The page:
The Laurier Avenue separated bike lane (SBL) opened today. Mayor Watson was there, Marianne Wilkinson, and former councilor Bedard: There was a reasonable size crowd to see the ribbon cutting and hear the (mercifully short) speeches. There were some protesters too, objecting to the bike lanes. Two cyclists were wearing helmet cams to film what they see: These paramedics patrolled the path, searching in vain for early fatalities or run-over protesters. The bigger risk might be sunburn on the bum cleavage: There were several cycle-mounted police there too. It just might be possible that Laurier Avenue will have faster medical … Continue reading Laurier Bike Lane opens

The devil rides Watson’s new LRT route

Warning: long post. Go pee or get your coffee before you start reading. After so much huffing and puffing, the City has detailed its final LRT route and station locations, and their costs, to Council and the Public. The most noteworthy change has been to move the tunnel from the “cross country” deep alignment under Albert Street, then Queen Street … to one that traverses the downtown always under Queen. I have read the available material from the City justifying the move. It is a very political document, light on the technical stuff. It’s way more PR oriented than the previous reports. … Continue reading The devil rides Watson’s new LRT route

Unintended benefits of Laurier SBL

The Laurier Separated Bike Lane — SBL — opens July 10th. Considerable criticism has been levelled that it goes nowhere from nowhere to nowhere. I guess these critics want a SBL that never starts nor stops…  they just don’t want it at all. At the western end of Laurier, the bike lane stops at Bronson. Considerable volumes of bike traffic will have moved off the route to go north and west or south by time the lane reaches Bronson. But for traffic continuing into Dalhousie, Chinatown, or desiring to go south parallel to Bronson, some new measures have been put into place … Continue reading Unintended benefits of Laurier SBL

Ontario Bike Summit, Day 1

The Ontario Bike Summit started Monday at the Museum of Nature, and continues on Tuesday. Bug Me, says Watson: What’s a public meeting without politicians to speak? This meeting opened with an abundance of them. Ottawa Mayor Jim Watson spoke of the increased volume of cyclists (155,000 in May) and their increased visibility. Speaking of the Laurier Separated Bike Lane (SBL) he made it clear that he understood some cyclists did not like the project, but “they don’t have to use it”. It is designed to offer a safer route for cyclists, to encourage more cycling, and to facilitate tourists who cycle … Continue reading Ontario Bike Summit, Day 1

Four inches that makes a difference

Four inches more. That’s all it would take. But alas, that shortage of four inches is significant.   City planners are today wishing they had four more inches to play with. The significance is on Gloucester Street, shown above, behind the Queen Elizabeth Towers condos. Notice that the city has changed the painted bike lane to a parking zone. As part of the “deal” to install the separated bike lane on Laurier, the city relocated the parking from both sides of Laurier to both sides of Gloucester. The Gloucester bike lane becomes redundant when the Laurier lane is installed this fall. During … Continue reading Four inches that makes a difference

More Empty Parking lots and underused streets

There are turning moments in the urban paradigm whereby all that was “normal” before gets swept away and is replaced by a new version of “normal”. I think we are in the midst of a paradigm shift to a new normal with respect to parking and streets in central cities. We saw this once in the 70’s when the anti-freeway mobilizers successfully beat down the Spadina Expressway in Toronto. This inspired decades of courage to residents of Canadian cities coast to coast to object to road building. It was only a partial victory of course. Freeways were renamed parkways, or arterials. The Hunt … Continue reading More Empty Parking lots and underused streets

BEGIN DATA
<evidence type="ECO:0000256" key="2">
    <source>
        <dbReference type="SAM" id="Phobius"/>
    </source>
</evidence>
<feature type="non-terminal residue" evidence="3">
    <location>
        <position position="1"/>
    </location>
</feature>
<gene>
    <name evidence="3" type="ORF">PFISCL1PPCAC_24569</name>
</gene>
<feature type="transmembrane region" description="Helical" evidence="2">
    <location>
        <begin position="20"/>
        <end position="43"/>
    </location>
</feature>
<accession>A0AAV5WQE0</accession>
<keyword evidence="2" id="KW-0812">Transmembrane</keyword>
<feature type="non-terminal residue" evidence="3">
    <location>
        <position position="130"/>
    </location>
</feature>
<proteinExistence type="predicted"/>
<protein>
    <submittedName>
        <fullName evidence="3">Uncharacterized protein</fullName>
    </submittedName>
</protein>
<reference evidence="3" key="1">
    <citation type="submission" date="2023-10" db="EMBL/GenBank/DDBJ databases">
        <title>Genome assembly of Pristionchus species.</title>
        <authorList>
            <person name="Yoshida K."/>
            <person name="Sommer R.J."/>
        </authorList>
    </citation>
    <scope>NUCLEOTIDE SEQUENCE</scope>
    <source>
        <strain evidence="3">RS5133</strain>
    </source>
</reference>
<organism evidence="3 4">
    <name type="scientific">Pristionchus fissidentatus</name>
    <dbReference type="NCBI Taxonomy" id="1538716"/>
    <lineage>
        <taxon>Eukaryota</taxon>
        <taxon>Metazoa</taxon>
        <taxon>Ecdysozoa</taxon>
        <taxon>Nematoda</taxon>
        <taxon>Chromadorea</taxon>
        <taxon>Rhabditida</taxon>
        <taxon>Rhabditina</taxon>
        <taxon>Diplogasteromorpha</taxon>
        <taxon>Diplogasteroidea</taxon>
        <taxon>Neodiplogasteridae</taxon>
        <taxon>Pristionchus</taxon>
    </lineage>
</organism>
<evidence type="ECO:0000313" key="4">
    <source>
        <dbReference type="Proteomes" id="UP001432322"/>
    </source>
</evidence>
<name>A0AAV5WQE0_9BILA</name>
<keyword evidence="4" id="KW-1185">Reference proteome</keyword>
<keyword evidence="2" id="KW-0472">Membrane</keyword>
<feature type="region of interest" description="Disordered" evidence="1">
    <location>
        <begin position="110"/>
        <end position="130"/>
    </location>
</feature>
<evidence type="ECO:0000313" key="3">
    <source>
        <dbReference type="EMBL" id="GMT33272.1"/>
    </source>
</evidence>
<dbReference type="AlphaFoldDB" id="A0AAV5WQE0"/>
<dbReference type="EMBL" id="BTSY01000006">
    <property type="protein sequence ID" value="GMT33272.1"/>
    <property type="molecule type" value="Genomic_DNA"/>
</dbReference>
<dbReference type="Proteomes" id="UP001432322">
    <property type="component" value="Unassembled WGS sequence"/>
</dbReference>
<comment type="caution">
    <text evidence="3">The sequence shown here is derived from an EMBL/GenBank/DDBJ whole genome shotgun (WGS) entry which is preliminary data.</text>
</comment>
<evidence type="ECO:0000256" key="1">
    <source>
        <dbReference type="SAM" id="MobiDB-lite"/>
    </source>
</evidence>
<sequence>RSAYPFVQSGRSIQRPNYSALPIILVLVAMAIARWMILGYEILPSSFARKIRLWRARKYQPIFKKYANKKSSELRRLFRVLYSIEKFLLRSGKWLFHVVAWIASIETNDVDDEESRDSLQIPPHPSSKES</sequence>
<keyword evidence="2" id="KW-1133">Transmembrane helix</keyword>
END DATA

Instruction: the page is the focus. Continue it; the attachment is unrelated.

Condo, heal thyself …

  Part of the controversy about the Laurier Separated Bike Lanes relates to who gets to use the street. According to the Bank Street BIA, it’s for cars and deliveries, period. Less strident but still vocal are the various condo owner and management groups in the core. Let’s look at one downtown condo, Queen Elizabeth towers, and their parking issues. Built in 1975 (left tower, 500 Laurier, 238 units) and 1978 (right tower, 530 Laurier,  217 units)  these 26 storey big block condos are a well known downtown presence. For these 455 units there are 455 parking spaces (according to the building manager’s office), … Continue reading Condo, heal thyself …

A tree grows … on Laurier

  While trees all around Ottawa are turning colours and dropping leaves, this paper birch in front of the Laurier Ave public library remains bright green and possessing all its leaves. For a few feet this bit of sidewalk seems to time travel back to summer time. Must be an alternate fantasy universe. I wish more landscape architects could find trees like this. We could extend the feel of summer until global warming finally gets here. Continue reading A tree grows … on Laurier

Cycling routes – part of roads? or sidewalks? or all on their own?

Timo Perala spoke at the CFSC agm on Tuesday evening. One point he made about cycling infrastructure in Oulu, Finland, got me thinking again about how cycling infrastructure should be regarded. In Copenhagen, cycling tracks are adjacent the curb, with parking lanes out closer to the traffic lanes. Cyclists cross intersections in two stages, like pedestrians, rather than in one left-turn movement like cars. This is the model Bedard liked after his trip to Copenhagen, and I earlier blogged about how I thought Vivi Chi liked this one too as it can be implemented consistently throughout an urban area. Although how she could fit this onto the freshly … Continue reading Cycling routes – part of roads? or sidewalks? or all on their own?